Darwin Day 2013


Tonight is Roanoke College’s Darwin Day celebration. This is the 3rd straight year VMNH has participated by setting up a fossil display. For the first time this year we’re using the traveling display cases designed and built by Mike Morriss.

We’ve had a steady stream of students, faculty and other visitors passing by for the last few hours, to see 29 casts of Carmel Church specimens, plus in-progress models of Calippus and “Buttercup”.



For the first time, we’re also raffling off casts of three Carmel Church specimens to raise funds for the Paleontology Department. So far we’ve raised about $80, and we’ll be drawing for the winners in about 10 minutes.

Thanks to Roanoke College and especially DorothyBelle Poli for once again hosting such a successful Darwin Day celebration.

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4 Responses to Darwin Day 2013

  1. Doug says:

    ahh, the temporary displays in action. Sounds like it’s going well.

    from the last post:
    “We’ll mold and cast this so we can make additional copies quickly. We want to put Buttercup on exhibit in several different locations, so we need more than just the master model.”

    Yes, that does make sense.

    ” We’re also considering offering copies for sale, to produce a small revenue stream for the Paleo department. ”

    I don’t get why more museums don’t do this (probably because of the whole non-profit thing). The gift shop at the Fossil Discovery Center of Madera County sells a few casts of Fairmead fossils. I bought a couple for myself and even one for the Ray Alf Museum. I know I’ll certainly try selling casts in my museum gift shop. Or more likely, selling casts of what i find to help fund the effort. Hopefully things would progress up as i find better material. Of course i would need to know how to mold and cast to be able to do any of that. Any idea where i could learn that?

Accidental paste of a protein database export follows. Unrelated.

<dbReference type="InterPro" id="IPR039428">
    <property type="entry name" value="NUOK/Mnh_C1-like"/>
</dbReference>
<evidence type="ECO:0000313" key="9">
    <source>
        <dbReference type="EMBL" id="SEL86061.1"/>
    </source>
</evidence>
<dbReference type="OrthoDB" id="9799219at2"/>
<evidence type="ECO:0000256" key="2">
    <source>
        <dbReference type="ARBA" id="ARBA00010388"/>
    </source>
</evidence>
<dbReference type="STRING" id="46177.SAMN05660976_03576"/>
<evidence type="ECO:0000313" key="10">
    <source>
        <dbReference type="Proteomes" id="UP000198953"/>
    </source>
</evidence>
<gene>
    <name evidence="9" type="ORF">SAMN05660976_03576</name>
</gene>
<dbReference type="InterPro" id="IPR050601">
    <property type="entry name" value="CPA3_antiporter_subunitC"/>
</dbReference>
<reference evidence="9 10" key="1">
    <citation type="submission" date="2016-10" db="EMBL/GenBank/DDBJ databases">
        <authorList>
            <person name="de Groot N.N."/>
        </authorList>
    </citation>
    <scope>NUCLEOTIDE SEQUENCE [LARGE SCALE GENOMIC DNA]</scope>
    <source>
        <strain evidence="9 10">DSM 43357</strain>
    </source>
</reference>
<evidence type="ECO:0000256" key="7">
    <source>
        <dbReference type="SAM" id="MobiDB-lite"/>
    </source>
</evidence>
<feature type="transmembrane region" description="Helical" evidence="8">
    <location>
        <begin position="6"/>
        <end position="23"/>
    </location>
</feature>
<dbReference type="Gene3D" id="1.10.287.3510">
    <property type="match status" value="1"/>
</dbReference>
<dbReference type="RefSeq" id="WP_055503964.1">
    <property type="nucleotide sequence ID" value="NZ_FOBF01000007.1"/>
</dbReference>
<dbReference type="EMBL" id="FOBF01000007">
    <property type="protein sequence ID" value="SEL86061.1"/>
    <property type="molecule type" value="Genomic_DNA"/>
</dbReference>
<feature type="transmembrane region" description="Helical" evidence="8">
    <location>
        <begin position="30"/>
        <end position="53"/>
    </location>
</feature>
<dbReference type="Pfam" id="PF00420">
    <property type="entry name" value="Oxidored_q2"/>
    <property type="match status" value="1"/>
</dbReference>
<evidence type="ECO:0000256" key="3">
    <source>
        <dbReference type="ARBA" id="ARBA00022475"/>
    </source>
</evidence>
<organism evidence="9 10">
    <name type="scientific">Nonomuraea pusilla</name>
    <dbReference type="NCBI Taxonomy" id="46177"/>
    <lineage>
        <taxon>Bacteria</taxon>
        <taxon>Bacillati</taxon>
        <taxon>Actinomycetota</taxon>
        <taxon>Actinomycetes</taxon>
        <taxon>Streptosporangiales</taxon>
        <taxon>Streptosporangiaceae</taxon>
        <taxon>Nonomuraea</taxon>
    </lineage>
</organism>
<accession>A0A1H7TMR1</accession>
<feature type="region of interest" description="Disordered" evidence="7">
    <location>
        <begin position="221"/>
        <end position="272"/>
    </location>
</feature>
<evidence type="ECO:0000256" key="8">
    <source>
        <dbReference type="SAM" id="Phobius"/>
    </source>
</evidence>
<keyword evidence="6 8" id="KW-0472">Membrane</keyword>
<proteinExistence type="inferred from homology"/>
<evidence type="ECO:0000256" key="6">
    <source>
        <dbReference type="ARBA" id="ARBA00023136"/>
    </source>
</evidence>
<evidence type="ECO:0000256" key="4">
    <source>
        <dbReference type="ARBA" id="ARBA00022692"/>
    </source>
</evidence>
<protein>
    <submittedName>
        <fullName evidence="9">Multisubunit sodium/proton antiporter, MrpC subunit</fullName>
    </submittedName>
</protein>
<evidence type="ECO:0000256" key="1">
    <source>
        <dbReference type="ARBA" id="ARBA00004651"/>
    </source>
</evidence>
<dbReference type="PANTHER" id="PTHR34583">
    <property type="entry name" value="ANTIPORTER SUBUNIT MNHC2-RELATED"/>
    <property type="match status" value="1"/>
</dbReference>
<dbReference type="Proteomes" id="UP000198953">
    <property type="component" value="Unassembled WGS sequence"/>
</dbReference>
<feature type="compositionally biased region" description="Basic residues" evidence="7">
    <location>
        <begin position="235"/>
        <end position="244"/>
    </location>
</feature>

2. altondooley says:

    A lot of museums do sell casts, usually through an intermediary under contract. The main reason it isn’t done more is probably lack of resources. Molding and casting materials are expensive, and producing everything (especially an inventory to sustain sales) requires a large input of fairly skilled labor. It also requires a considerable investment in lab and storage space. In our case, we’ve started looking at this because both Ray and I can do all the steps in the process (although Ray is considerably better at it than I am), and it corresponds with unrelated goals we have concerning future exhibits. We’ve managed the start-up costs well, but even though the museum has invested in this project Brett and I have put in a considerable amount of our own money to get things started.

    Some community college art programs may have classes in mold making. I am largely self-taught, a learned by reading articles on molding in scale modeling magazines. I’ve also done some blog posts on the process a few years ago, including some videos.

  3. Doug says:

    yeah i saw your videos. Still probably one of my best sources. And if i can get a hold of materials, i’ll be sure to practice on invertebrates first. Any advice on where i can find molding and casting supplies?

  4. altondooley says:

    You can buy small quantities of the same stuff I used in the videos from Micromark.com. They have “starter kits” that include silicone, resin, mold release, cups, clay, etc. We don’t use their materials in the lab anymore, because it’s more expensive per unit volume (the stuff we use now is cheaper if you buy large amounts), and because the silicone has a lower tear strength so it’s not as durable. On the plus side, you don’t have to orders gallons of material at one time, and they’re easy to mix because they’re 1X1 by volume (the stuff we use is mixed by weight). I still use it on occasion at home when I’m making parts for model airplanes.

    A complete starter kit will run around $100. That will give you enough silicone to make, say, 2-4 molds of something the size of a Carcharocles tooth, and about the same number of casts.

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